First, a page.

Hypertension and the Risk of Incident Gout in a Population-Based Study: The Atherosclerosis Risk in Communities Cohort

Mara A. Mcadams-Demarco, Janet W. Maynard, Alan N. Baer, Josef Coresh

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45 Scopus citations


The authors quantified the impact of hypertension on gout incidence in middle-aged white and African American men and women. The Atherosclerosis Risk in Communities Study (ARIC) was a prospective population-based cohort that recruited patients between 1987 and 1989 from 4 US communities. Using a time-dependent Cox proportional hazards model, the authors estimated the adjusted hazard ratio (HR) of incident gout by time-varying hypertension and tested for mediation by serum urate level. There were 10,872 participants among whom 45% had hypertension during follow-up; 43% were men and 21% were African American. Over 9years, 274 (2.5%) participants developed gout (1.8% of women and 3.5% of men). The unadjusted HR of incident gout was approximately 3 times (HR, 2.87; 95% confidence interval [CI], 2.24-3.78) greater for those with hypertension. Adjusting for confounders resulted in an attenuated but still significant association between hypertension and gout (HR, 2.00; 95% CI, 1.54-2.61). Adjustment for serum urate level further attenuated but did not abrogate the association (HR, 1.36, 95% CI, 1.04-1.79). There was no evidence of effect modification by sex (P=35), race (P=99), or obesity at baseline (P=82). Hypertension was independently associated with increased gout risk in middle-aged African American and white adults. Serum urate level may be a partial intermediate on the pathway between hypertension and gout.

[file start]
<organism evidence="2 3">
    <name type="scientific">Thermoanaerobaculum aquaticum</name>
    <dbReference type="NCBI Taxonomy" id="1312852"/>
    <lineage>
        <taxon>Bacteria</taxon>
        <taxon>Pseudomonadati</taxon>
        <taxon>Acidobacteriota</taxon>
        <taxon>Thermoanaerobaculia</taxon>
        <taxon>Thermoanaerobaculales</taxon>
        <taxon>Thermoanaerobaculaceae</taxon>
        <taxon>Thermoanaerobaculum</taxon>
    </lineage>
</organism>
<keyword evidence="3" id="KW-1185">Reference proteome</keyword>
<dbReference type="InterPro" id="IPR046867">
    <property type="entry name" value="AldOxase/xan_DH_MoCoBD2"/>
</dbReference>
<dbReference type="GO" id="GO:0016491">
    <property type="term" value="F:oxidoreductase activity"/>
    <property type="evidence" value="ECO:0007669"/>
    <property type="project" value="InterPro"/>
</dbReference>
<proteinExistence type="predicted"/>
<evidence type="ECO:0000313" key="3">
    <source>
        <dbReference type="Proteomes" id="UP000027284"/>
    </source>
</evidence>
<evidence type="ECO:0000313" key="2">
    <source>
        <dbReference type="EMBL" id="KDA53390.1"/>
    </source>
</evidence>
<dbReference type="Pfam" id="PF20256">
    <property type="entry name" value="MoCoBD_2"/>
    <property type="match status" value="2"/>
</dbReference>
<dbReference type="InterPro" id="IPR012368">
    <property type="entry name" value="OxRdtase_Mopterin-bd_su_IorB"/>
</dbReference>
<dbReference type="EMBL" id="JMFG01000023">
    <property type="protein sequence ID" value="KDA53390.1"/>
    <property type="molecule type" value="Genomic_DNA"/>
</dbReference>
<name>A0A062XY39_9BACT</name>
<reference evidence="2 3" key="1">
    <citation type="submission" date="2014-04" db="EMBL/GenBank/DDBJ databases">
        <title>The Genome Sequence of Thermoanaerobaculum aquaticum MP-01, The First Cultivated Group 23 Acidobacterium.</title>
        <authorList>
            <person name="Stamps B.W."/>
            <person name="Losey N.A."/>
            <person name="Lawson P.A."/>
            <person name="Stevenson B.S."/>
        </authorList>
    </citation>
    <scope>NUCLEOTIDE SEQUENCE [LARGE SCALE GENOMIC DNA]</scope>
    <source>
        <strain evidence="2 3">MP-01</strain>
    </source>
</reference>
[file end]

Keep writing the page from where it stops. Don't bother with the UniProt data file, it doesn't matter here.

Original languageEnglish (US)
Pages (from-to)675-679
Number of pages5
JournalJournal of Clinical Hypertension
Issue number10
StatePublished - Oct 2012

ASJC Scopus subject areas

  • Internal Medicine
  • Endocrinology, Diabetes and Metabolism
  • Cardiology and Cardiovascular Medicine


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